To qualify for a traditional bank loan, you must have been in business
To qualify for a traditional bank loan, you must have been in business for at least two years, have good credit and be able provide collateral. If you can meet those requirements or if you need a larger amount of financing and can wait a bit longer for funding, consider applying for one.
Bank loans include Small Business Administration 7(a) loans, which are federally guaranteed term loans up to $5 million that carry low interest rates and long repayment terms. The terms depend on how you plan to use the money: seven years for working capital, 10 years for equipment purchases and up to 25 years for real estate purchases.
Additionally, business bank loans can boost your business credit score if you make payments on time, while a PayPal loan can’t help you build credit.
Merchant cash advances
Although PayPal Working Capital is a small-business loan, it resembles a merchant cash advance. Merchant cash advance companies take a daily percentage of businesses’ sales as repayment, similar to PayPal.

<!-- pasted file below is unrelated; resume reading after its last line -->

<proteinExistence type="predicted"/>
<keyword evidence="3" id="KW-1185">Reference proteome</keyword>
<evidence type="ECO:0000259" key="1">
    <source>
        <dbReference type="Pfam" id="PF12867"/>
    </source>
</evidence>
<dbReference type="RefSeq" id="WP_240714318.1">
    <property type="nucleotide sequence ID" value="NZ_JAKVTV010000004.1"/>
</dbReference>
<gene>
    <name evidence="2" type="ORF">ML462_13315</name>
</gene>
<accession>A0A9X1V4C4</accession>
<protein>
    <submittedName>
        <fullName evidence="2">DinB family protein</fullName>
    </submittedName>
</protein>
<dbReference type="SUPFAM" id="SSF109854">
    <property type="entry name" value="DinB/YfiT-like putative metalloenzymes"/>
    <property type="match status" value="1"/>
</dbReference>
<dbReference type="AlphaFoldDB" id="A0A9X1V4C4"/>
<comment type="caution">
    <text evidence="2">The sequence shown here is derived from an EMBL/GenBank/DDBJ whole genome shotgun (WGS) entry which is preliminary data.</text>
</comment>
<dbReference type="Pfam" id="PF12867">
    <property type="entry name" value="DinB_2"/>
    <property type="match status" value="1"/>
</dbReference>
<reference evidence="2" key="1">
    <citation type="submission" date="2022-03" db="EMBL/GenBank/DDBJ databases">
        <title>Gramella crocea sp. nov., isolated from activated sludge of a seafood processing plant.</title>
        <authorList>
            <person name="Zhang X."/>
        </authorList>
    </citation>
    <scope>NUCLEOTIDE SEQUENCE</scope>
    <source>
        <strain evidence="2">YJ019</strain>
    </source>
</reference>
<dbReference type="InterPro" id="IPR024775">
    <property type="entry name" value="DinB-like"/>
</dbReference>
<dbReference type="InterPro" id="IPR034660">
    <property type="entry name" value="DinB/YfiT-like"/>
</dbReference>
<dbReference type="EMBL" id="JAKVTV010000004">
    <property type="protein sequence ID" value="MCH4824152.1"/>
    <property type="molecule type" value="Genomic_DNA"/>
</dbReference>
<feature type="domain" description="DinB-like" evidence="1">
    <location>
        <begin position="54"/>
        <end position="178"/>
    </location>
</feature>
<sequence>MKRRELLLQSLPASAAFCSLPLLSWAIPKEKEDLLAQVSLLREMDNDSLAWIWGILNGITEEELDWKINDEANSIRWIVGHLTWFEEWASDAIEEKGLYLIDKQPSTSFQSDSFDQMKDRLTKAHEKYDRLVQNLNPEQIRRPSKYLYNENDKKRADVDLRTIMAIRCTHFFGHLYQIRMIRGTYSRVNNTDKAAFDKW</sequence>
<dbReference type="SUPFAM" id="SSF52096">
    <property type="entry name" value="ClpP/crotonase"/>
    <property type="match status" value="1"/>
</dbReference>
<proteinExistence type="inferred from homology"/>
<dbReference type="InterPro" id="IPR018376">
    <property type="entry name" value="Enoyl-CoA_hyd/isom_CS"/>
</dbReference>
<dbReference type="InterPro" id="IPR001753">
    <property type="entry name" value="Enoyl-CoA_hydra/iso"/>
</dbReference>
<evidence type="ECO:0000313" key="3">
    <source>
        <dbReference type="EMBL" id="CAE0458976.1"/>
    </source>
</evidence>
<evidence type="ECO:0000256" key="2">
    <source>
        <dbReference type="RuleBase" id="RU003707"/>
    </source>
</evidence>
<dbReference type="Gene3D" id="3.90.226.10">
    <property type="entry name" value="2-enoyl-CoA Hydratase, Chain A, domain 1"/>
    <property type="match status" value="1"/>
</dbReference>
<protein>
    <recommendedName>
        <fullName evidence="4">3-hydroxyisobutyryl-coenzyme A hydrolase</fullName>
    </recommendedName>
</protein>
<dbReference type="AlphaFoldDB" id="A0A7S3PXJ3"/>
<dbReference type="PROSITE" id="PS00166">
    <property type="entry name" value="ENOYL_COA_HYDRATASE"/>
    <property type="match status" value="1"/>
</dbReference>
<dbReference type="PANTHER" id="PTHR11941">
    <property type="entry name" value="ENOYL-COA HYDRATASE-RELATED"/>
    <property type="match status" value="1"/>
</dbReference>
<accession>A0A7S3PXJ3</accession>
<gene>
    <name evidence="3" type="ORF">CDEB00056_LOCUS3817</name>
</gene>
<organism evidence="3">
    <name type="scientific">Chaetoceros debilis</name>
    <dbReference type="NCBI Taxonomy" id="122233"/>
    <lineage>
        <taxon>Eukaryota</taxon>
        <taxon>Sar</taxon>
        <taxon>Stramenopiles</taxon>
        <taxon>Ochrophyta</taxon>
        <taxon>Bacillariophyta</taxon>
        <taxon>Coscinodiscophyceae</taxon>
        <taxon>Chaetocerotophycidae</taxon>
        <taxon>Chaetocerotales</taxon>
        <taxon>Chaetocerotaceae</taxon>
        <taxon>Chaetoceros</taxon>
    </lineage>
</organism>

However, merchant cash advances are controversial largely because they’re associated with extremely high fees. APRs typically range from 40% to 350%, depending on the lender, size of the advance, extra fees and repayment length. PayPal loans have an APR range of 15% to 30%.
PayPal can charge lower fees than typical merchant cash advance companies because it lends only to existing customers; it doesn’t have to spend money marketing the loans, says David Goldin, founder, president and CEO of Capify, a small-business lender.
Online small-business loans
Online small-business loans vary widely, with APRs ranging from 6% to 99% and terms from 12 weeks to 10 years. PayPal’s APR falls between 15% and 30%. PayPal loans typically are repaid in less than a year, so if you want a longer repayment period, consider an online term loan instead.
In addition, you can borrow only up to 25% of your annual PayPal sales, topping out at $97,000 from PayPal on the first loan, whereas some online lenders offer $500,000 or more.
Finally, although a PayPal loan doesn’t help boost business credit, some online small-business loans can build credit.
Find and compare small-business loans
NerdWallet has created a comparison tool of the best small-business loans to meet your needs and goals. We gauged factors including lender trustworthiness, market scope and user experience, and arranged them by categories that include your revenue and how long you’ve been in business.